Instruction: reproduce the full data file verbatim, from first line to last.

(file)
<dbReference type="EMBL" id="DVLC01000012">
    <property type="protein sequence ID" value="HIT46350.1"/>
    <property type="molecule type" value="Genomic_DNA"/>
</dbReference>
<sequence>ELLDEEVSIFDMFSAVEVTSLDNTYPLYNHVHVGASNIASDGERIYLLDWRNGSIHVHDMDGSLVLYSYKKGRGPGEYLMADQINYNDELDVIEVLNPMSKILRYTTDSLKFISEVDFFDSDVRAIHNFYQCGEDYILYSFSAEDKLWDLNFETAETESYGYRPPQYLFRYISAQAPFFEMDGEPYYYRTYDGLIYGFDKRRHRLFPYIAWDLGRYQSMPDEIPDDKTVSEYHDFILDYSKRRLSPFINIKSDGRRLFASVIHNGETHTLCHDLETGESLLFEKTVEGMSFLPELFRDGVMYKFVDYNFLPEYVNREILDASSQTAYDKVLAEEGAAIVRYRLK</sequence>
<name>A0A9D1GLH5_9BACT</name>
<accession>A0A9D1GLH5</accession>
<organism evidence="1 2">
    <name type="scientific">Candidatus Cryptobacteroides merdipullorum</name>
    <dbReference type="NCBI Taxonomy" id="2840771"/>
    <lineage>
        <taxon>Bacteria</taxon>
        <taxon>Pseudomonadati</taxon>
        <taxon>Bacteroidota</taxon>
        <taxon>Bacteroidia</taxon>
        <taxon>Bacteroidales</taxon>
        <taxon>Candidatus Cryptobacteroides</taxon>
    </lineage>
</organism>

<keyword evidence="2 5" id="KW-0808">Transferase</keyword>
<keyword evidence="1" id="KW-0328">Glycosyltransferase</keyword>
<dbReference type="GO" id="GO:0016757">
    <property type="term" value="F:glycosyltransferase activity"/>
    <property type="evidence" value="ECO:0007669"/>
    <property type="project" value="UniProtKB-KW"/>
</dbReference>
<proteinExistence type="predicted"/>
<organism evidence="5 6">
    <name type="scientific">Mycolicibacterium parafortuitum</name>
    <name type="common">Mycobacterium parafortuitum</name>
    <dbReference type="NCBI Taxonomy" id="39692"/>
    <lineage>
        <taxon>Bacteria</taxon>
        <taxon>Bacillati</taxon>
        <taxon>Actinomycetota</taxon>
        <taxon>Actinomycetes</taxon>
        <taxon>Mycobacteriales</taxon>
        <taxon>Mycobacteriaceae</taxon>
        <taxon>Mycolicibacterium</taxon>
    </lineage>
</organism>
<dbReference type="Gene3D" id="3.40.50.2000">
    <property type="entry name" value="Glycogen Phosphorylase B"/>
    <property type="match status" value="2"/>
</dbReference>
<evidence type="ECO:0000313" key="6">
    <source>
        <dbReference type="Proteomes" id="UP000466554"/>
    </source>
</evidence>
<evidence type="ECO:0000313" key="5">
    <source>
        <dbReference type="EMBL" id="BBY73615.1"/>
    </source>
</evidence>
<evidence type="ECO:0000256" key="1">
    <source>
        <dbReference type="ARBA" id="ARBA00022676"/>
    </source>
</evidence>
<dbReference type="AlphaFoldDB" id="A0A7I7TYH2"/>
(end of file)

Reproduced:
<dbReference type="EMBL" id="DVLC01000012">
    <property type="protein sequence ID" value="HIT46350.1"/>
    <property type="molecule type" value="Genomic_DNA"/>
</dbReference>
<sequence>ELLDEEVSIFDMFSAVEVTSLDNTYPLYNHVHVGASNIASDGERIYLLDWRNGSIHVHDMDGSLVLYSYKKGRGPGEYLMADQINYNDELDVIEVLNPMSKILRYTTDSLKFISEVDFFDSDVRAIHNFYQCGEDYILYSFSAEDKLWDLNFETAETESYGYRPPQYLFRYISAQAPFFEMDGEPYYYRTYDGLIYGFDKRRHRLFPYIAWDLGRYQSMPDEIPDDKTVSEYHDFILDYSKRRLSPFINIKSDGRRLFASVIHNGETHTLCHDLETGESLLFEKTVEGMSFLPELFRDGVMYKFVDYNFLPEYVNREILDASSQTAYDKVLAEEGAAIVRYRLK</sequence>
<name>A0A9D1GLH5_9BACT</name>
<accession>A0A9D1GLH5</accession>
<organism evidence="1 2">
    <name type="scientific">Candidatus Cryptobacteroides merdipullorum</name>
    <dbReference type="NCBI Taxonomy" id="2840771"/>
    <lineage>
        <taxon>Bacteria</taxon>
        <taxon>Pseudomonadati</taxon>
        <taxon>Bacteroidota</taxon>
        <taxon>Bacteroidia</taxon>
        <taxon>Bacteroidales</taxon>
        <taxon>Candidatus Cryptobacteroides</taxon>
    </lineage>
</organism>

<keyword evidence="2 5" id="KW-0808">Transferase</keyword>
<keyword evidence="1" id="KW-0328">Glycosyltransferase</keyword>
<dbReference type="GO" id="GO:0016757">
    <property type="term" value="F:glycosyltransferase activity"/>
    <property type="evidence" value="ECO:0007669"/>
    <property type="project" value="UniProtKB-KW"/>
</dbReference>
<proteinExistence type="predicted"/>
<organism evidence="5 6">
    <name type="scientific">Mycolicibacterium parafortuitum</name>
    <name type="common">Mycobacterium parafortuitum</name>
    <dbReference type="NCBI Taxonomy" id="39692"/>
    <lineage>
        <taxon>Bacteria</taxon>
        <taxon>Bacillati</taxon>
        <taxon>Actinomycetota</taxon>
        <taxon>Actinomycetes</taxon>
        <taxon>Mycobacteriales</taxon>
        <taxon>Mycobacteriaceae</taxon>
        <taxon>Mycolicibacterium</taxon>
    </lineage>
</organism>
<dbReference type="Gene3D" id="3.40.50.2000">
    <property type="entry name" value="Glycogen Phosphorylase B"/>
    <property type="match status" value="2"/>
</dbReference>
<evidence type="ECO:0000313" key="6">
    <source>
        <dbReference type="Proteomes" id="UP000466554"/>
    </source>
</evidence>
<evidence type="ECO:0000313" key="5">
    <source>
        <dbReference type="EMBL" id="BBY73615.1"/>
    </source>
</evidence>
<evidence type="ECO:0000256" key="1">
    <source>
        <dbReference type="ARBA" id="ARBA00022676"/>
    </source>
</evidence>
<dbReference type="AlphaFoldDB" id="A0A7I7TYH2"/>